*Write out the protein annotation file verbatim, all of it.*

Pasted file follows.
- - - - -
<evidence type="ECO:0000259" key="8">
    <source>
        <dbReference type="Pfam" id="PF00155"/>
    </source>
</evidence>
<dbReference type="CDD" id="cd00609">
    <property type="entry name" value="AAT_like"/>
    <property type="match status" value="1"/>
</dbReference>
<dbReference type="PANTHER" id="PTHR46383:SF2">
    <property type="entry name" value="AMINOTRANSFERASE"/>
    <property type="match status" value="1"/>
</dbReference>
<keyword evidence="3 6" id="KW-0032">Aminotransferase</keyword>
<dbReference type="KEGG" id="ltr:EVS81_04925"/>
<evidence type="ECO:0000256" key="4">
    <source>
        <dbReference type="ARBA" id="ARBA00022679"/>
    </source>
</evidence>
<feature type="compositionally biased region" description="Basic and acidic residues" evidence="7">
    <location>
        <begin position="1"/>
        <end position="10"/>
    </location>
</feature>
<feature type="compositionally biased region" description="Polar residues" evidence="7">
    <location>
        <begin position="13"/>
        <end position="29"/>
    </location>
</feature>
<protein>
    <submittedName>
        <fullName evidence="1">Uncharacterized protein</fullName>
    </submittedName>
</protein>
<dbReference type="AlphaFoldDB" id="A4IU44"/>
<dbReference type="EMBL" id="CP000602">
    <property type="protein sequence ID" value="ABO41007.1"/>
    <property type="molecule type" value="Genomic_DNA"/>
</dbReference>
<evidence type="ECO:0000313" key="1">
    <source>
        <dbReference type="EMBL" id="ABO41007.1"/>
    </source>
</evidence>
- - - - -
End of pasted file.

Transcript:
<evidence type="ECO:0000259" key="8">
    <source>
        <dbReference type="Pfam" id="PF00155"/>
    </source>
</evidence>
<dbReference type="CDD" id="cd00609">
    <property type="entry name" value="AAT_like"/>
    <property type="match status" value="1"/>
</dbReference>
<dbReference type="PANTHER" id="PTHR46383:SF2">
    <property type="entry name" value="AMINOTRANSFERASE"/>
    <property type="match status" value="1"/>
</dbReference>
<keyword evidence="3 6" id="KW-0032">Aminotransferase</keyword>
<dbReference type="KEGG" id="ltr:EVS81_04925"/>
<evidence type="ECO:0000256" key="4">
    <source>
        <dbReference type="ARBA" id="ARBA00022679"/>
    </source>
</evidence>
<feature type="compositionally biased region" description="Basic and acidic residues" evidence="7">
    <location>
        <begin position="1"/>
        <end position="10"/>
    </location>
</feature>
<feature type="compositionally biased region" description="Polar residues" evidence="7">
    <location>
        <begin position="13"/>
        <end position="29"/>
    </location>
</feature>
<protein>
    <submittedName>
        <fullName evidence="1">Uncharacterized protein</fullName>
    </submittedName>
</protein>
<dbReference type="AlphaFoldDB" id="A4IU44"/>
<dbReference type="EMBL" id="CP000602">
    <property type="protein sequence ID" value="ABO41007.1"/>
    <property type="molecule type" value="Genomic_DNA"/>
</dbReference>
<evidence type="ECO:0000313" key="1">
    <source>
        <dbReference type="EMBL" id="ABO41007.1"/>
    </source>
</evidence>